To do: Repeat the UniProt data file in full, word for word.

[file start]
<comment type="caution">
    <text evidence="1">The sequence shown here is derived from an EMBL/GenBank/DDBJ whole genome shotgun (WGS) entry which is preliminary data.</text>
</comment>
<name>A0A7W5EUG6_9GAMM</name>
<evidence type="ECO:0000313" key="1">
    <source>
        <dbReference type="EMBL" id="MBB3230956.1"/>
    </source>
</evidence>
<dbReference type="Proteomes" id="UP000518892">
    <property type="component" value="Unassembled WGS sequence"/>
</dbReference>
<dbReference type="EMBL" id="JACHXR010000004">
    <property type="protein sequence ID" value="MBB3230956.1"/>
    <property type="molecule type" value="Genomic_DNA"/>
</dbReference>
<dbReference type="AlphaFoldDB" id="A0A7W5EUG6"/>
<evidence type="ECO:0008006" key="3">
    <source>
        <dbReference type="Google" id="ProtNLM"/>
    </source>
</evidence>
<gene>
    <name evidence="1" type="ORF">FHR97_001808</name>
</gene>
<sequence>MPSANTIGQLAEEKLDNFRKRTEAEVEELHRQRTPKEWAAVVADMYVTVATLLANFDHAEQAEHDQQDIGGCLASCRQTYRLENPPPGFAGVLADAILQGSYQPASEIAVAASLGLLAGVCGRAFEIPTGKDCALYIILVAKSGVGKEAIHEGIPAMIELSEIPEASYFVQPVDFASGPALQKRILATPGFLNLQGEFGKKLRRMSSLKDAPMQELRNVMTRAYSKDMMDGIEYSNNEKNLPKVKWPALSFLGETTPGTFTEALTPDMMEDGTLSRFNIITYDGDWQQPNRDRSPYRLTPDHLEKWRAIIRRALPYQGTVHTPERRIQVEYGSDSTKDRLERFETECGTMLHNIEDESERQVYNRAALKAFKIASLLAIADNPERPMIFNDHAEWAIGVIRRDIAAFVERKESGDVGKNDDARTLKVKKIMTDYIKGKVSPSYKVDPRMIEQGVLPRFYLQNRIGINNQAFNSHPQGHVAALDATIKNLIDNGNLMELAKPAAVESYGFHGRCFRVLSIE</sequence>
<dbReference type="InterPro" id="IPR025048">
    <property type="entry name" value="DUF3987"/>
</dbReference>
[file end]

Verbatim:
<comment type="caution">
    <text evidence="1">The sequence shown here is derived from an EMBL/GenBank/DDBJ whole genome shotgun (WGS) entry which is preliminary data.</text>
</comment>
<name>A0A7W5EUG6_9GAMM</name>
<evidence type="ECO:0000313" key="1">
    <source>
        <dbReference type="EMBL" id="MBB3230956.1"/>
    </source>
</evidence>
<dbReference type="Proteomes" id="UP000518892">
    <property type="component" value="Unassembled WGS sequence"/>
</dbReference>
<dbReference type="EMBL" id="JACHXR010000004">
    <property type="protein sequence ID" value="MBB3230956.1"/>
    <property type="molecule type" value="Genomic_DNA"/>
</dbReference>
<dbReference type="AlphaFoldDB" id="A0A7W5EUG6"/>
<evidence type="ECO:0008006" key="3">
    <source>
        <dbReference type="Google" id="ProtNLM"/>
    </source>
</evidence>
<gene>
    <name evidence="1" type="ORF">FHR97_001808</name>
</gene>
<sequence>MPSANTIGQLAEEKLDNFRKRTEAEVEELHRQRTPKEWAAVVADMYVTVATLLANFDHAEQAEHDQQDIGGCLASCRQTYRLENPPPGFAGVLADAILQGSYQPASEIAVAASLGLLAGVCGRAFEIPTGKDCALYIILVAKSGVGKEAIHEGIPAMIELSEIPEASYFVQPVDFASGPALQKRILATPGFLNLQGEFGKKLRRMSSLKDAPMQELRNVMTRAYSKDMMDGIEYSNNEKNLPKVKWPALSFLGETTPGTFTEALTPDMMEDGTLSRFNIITYDGDWQQPNRDRSPYRLTPDHLEKWRAIIRRALPYQGTVHTPERRIQVEYGSDSTKDRLERFETECGTMLHNIEDESERQVYNRAALKAFKIASLLAIADNPERPMIFNDHAEWAIGVIRRDIAAFVERKESGDVGKNDDARTLKVKKIMTDYIKGKVSPSYKVDPRMIEQGVLPRFYLQNRIGINNQAFNSHPQGHVAALDATIKNLIDNGNLMELAKPAAVESYGFHGRCFRVLSIE</sequence>
<dbReference type="InterPro" id="IPR025048">
    <property type="entry name" value="DUF3987"/>
</dbReference>